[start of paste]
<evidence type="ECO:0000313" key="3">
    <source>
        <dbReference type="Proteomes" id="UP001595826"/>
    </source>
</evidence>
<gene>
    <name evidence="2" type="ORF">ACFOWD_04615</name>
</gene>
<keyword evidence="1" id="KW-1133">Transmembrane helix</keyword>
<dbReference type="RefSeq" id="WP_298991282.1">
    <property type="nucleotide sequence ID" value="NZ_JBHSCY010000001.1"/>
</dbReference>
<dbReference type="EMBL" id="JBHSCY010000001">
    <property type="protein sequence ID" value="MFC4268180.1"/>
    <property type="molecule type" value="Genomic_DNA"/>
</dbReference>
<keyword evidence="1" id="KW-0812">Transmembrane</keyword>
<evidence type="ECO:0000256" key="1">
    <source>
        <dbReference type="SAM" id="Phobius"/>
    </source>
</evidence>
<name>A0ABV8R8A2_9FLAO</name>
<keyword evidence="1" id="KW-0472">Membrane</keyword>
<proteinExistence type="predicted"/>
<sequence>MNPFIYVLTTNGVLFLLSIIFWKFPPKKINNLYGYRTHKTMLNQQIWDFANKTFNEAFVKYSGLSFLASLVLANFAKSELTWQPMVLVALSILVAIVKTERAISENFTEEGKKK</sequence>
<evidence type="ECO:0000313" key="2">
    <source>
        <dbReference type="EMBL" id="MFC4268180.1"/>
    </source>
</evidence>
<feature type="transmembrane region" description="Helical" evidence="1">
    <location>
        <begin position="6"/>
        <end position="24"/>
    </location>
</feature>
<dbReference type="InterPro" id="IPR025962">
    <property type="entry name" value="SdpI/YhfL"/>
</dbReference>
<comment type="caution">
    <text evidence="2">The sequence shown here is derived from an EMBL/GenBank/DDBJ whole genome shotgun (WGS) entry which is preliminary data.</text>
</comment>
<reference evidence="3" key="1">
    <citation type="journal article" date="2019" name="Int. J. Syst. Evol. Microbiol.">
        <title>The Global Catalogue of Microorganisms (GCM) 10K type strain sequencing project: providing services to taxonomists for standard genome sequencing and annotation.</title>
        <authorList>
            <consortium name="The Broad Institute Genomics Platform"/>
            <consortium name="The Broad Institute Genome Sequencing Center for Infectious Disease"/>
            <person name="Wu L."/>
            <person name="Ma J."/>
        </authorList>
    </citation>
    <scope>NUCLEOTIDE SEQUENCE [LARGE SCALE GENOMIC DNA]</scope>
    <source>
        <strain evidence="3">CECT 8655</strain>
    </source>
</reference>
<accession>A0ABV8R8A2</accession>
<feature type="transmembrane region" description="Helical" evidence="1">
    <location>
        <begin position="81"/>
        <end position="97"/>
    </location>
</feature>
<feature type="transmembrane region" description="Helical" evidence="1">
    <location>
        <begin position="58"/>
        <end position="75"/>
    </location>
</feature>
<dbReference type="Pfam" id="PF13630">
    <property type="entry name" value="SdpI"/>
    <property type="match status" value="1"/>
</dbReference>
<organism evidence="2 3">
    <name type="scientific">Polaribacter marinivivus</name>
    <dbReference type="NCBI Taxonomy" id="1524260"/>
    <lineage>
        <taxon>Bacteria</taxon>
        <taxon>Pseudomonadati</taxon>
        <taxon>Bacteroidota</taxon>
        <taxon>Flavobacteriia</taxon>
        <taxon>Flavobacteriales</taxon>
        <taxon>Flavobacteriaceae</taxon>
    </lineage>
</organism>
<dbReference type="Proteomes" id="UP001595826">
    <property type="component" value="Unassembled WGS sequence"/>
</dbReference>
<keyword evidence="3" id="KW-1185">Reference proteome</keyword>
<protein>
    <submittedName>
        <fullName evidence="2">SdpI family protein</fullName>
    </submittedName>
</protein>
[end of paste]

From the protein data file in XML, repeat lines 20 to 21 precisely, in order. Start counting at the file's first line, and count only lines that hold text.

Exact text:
        <dbReference type="SAM" id="Phobius"/>
    </source>